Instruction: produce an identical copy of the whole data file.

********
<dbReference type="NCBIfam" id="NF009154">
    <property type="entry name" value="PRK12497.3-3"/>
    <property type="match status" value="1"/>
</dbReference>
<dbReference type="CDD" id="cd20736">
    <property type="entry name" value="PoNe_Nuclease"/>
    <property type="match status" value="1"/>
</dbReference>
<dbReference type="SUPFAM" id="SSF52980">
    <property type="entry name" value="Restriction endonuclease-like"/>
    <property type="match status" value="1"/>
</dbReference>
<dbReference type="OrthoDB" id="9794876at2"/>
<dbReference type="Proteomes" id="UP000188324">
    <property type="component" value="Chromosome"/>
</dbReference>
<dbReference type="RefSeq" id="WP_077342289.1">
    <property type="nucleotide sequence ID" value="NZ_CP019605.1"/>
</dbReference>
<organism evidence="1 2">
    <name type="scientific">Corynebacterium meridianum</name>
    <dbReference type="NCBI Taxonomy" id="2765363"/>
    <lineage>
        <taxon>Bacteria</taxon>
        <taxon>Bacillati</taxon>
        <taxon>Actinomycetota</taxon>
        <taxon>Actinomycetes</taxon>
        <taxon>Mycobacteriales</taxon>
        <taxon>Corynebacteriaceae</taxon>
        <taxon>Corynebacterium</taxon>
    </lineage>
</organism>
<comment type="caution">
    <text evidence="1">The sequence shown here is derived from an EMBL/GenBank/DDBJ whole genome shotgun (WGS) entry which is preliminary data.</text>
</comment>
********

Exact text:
<dbReference type="NCBIfam" id="NF009154">
    <property type="entry name" value="PRK12497.3-3"/>
    <property type="match status" value="1"/>
</dbReference>
<dbReference type="CDD" id="cd20736">
    <property type="entry name" value="PoNe_Nuclease"/>
    <property type="match status" value="1"/>
</dbReference>
<dbReference type="SUPFAM" id="SSF52980">
    <property type="entry name" value="Restriction endonuclease-like"/>
    <property type="match status" value="1"/>
</dbReference>
<dbReference type="OrthoDB" id="9794876at2"/>
<dbReference type="Proteomes" id="UP000188324">
    <property type="component" value="Chromosome"/>
</dbReference>
<dbReference type="RefSeq" id="WP_077342289.1">
    <property type="nucleotide sequence ID" value="NZ_CP019605.1"/>
</dbReference>
<organism evidence="1 2">
    <name type="scientific">Corynebacterium meridianum</name>
    <dbReference type="NCBI Taxonomy" id="2765363"/>
    <lineage>
        <taxon>Bacteria</taxon>
        <taxon>Bacillati</taxon>
        <taxon>Actinomycetota</taxon>
        <taxon>Actinomycetes</taxon>
        <taxon>Mycobacteriales</taxon>
        <taxon>Corynebacteriaceae</taxon>
        <taxon>Corynebacterium</taxon>
    </lineage>
</organism>
<comment type="caution">
    <text evidence="1">The sequence shown here is derived from an EMBL/GenBank/DDBJ whole genome shotgun (WGS) entry which is preliminary data.</text>
</comment>